Middle-inning relief is a principal area of need for the Red Sox. The Cardinals are said to have only mild interest in Scutaro. But the Padres, Reds and Pirates are among the teams that are both looking for a shortstop and potentially deep enough in the bullpen to trade a reliever.

One complication: The Sox are not the only team trying to trade a shortstop. Drew, the Twins’ J.J. Hardy and the Rays’ Jason Bartlett all are available to some degree. The free-agent market after Derek Jeter includes Juan Uribe and Orlando Cabrera.

Scutaro, 35, will earn $5 million next season. His contract includes a $6 million club option or $3 million player option for ’12, plus a $1.5 million buyout.

Lowrie, 26, batted .287/.381/.526 in 197 plate appearances last season after spending the first 3 1/2 months on the disabled list with mononucleosis. He played short and second, filling in for Scutaro and Dustin Pedroia.

Scutaro, signed as a free agent last December, appeared in 150 games while fighting through a number of ailments, batting .275/.333/.388.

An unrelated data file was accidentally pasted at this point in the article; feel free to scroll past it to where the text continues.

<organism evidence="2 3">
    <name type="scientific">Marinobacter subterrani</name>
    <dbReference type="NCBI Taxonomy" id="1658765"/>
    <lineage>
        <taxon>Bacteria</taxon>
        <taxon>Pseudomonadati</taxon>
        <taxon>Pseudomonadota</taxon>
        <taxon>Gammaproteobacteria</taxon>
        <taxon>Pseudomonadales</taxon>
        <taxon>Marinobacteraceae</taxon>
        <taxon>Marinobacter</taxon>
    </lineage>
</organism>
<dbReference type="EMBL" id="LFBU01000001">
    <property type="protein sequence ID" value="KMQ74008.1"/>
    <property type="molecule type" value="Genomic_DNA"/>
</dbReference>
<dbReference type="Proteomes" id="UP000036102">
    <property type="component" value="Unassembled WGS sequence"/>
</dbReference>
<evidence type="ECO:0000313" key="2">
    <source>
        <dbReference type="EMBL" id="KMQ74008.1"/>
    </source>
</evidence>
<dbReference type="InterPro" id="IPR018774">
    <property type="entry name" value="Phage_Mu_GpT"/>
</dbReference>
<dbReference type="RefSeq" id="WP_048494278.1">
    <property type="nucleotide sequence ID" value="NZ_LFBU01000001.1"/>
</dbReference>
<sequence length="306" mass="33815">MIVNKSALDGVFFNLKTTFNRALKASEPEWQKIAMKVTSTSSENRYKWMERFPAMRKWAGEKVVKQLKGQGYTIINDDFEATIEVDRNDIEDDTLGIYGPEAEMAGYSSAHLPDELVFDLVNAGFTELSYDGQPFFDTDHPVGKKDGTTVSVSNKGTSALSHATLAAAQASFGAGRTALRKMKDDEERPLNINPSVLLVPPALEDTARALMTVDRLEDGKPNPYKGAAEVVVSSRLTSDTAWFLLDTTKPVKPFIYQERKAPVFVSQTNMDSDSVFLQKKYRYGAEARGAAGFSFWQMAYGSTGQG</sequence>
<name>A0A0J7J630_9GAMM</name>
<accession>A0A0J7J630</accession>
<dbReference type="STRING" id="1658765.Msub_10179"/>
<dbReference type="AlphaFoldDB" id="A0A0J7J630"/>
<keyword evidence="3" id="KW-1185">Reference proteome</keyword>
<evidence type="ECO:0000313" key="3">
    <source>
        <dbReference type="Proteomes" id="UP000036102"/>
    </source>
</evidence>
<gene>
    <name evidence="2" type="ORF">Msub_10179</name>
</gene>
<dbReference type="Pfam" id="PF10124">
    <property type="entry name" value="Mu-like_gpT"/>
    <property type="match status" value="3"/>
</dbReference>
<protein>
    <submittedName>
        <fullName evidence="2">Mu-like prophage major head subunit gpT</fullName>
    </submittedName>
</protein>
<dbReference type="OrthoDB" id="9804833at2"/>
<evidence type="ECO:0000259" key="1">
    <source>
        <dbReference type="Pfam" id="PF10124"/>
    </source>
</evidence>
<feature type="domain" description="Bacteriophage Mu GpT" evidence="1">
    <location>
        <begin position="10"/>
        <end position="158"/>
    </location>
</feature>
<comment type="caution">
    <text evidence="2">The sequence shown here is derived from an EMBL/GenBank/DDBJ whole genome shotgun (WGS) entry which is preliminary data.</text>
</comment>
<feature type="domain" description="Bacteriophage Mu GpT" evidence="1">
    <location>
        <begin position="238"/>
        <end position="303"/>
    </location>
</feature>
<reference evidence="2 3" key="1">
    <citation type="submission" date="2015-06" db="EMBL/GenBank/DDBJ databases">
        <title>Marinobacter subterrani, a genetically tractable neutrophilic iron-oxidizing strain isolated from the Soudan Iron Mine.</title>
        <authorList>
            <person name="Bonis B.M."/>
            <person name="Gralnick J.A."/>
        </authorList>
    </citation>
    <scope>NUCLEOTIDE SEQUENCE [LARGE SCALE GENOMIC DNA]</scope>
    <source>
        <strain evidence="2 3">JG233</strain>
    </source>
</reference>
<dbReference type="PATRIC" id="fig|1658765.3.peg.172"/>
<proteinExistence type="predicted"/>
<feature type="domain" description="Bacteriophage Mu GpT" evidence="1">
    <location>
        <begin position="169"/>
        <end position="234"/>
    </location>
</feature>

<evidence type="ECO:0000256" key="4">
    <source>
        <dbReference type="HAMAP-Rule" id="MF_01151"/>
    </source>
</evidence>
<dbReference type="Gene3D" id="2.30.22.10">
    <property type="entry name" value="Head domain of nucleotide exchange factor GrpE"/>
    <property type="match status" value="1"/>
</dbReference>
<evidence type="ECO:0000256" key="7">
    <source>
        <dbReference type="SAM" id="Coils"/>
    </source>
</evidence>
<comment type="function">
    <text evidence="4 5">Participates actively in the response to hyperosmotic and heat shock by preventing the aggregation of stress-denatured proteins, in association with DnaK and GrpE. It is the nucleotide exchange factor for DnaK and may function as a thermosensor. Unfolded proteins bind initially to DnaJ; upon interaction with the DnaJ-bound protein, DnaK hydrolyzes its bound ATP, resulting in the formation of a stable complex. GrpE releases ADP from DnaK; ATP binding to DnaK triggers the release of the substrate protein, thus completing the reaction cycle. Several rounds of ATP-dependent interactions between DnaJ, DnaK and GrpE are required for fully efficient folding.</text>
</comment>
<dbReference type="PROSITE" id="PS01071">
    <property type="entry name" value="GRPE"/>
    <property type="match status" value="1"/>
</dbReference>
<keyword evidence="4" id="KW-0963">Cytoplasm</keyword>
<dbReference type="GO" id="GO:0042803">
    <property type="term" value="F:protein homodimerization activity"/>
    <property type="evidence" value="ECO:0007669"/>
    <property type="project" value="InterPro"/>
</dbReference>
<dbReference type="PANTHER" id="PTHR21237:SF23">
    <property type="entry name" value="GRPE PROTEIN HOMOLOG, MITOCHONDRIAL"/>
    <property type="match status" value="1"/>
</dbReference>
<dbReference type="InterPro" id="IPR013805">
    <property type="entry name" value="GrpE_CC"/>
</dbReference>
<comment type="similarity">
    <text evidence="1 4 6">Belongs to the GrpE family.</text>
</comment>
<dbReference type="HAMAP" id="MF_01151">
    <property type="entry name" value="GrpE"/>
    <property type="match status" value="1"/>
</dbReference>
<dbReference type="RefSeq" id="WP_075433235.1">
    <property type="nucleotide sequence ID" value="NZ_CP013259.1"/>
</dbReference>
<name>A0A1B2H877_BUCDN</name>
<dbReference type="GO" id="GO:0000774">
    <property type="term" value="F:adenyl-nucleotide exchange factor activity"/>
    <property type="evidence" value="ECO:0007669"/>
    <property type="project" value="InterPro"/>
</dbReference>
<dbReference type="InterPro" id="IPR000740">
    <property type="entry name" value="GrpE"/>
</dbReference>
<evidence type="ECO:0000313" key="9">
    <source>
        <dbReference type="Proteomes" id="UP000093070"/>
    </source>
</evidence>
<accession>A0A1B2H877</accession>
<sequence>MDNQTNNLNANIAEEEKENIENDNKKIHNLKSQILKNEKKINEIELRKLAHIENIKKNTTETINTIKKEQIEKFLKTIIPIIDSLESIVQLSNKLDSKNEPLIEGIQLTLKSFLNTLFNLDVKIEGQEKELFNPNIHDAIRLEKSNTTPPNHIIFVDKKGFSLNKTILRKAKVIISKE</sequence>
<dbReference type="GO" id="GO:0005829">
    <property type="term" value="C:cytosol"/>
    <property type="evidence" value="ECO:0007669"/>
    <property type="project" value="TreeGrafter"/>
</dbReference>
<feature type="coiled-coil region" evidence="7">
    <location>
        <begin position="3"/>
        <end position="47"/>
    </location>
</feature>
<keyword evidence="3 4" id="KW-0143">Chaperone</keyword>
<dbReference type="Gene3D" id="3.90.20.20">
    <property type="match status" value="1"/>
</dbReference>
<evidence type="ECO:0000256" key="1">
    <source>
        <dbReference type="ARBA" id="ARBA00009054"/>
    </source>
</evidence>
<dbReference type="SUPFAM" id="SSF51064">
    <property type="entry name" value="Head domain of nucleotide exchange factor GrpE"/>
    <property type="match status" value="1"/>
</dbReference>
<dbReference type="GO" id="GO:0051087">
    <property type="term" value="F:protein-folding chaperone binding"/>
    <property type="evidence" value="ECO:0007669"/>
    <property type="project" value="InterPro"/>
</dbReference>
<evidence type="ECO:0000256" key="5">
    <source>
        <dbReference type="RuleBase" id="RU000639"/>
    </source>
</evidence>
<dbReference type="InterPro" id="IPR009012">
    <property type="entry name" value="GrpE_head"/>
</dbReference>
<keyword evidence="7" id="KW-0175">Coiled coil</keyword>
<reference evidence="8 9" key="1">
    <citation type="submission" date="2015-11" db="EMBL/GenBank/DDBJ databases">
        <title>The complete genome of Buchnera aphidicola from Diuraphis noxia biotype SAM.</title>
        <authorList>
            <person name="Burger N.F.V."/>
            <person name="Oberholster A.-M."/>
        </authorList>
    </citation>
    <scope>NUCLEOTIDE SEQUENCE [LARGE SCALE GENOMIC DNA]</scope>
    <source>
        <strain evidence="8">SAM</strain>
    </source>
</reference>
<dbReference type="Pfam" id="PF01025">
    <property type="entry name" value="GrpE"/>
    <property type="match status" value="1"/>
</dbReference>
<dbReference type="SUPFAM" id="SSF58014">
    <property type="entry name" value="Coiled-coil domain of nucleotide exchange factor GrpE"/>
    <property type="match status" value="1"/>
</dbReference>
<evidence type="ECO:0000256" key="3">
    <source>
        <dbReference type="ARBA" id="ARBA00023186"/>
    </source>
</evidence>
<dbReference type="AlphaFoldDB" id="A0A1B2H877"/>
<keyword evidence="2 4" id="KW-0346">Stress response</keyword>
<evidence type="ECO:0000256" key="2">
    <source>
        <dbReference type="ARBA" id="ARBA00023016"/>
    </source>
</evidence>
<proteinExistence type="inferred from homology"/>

Dave Dombrowski has been a major-league general manager, with barely any interruption, since 1988. So when he offers his opinion on a trend, it’s a good idea to listen.

When asked Tuesday about the bevy of relievers available via free agency, this is what the Detroit GM said: “I think it’s one of the stronger areas in free agency. … There’s a lot of names out there.”

Along with Dombrowski’s Tigers, many contenders are in the market for bullpen help: the Red Sox, Yankees, Twins, White Sox, Rangers, Rockies and Cubs, among others.

The question is this: Who will be the first prominent late-inning reliever to go off the board?

Closer Rafael Soriano, the best available, isn’t likely to sign quickly. He’s represented by Scott Boras, who will wait for the market to establish itself and then seek the top-of-the-market contract.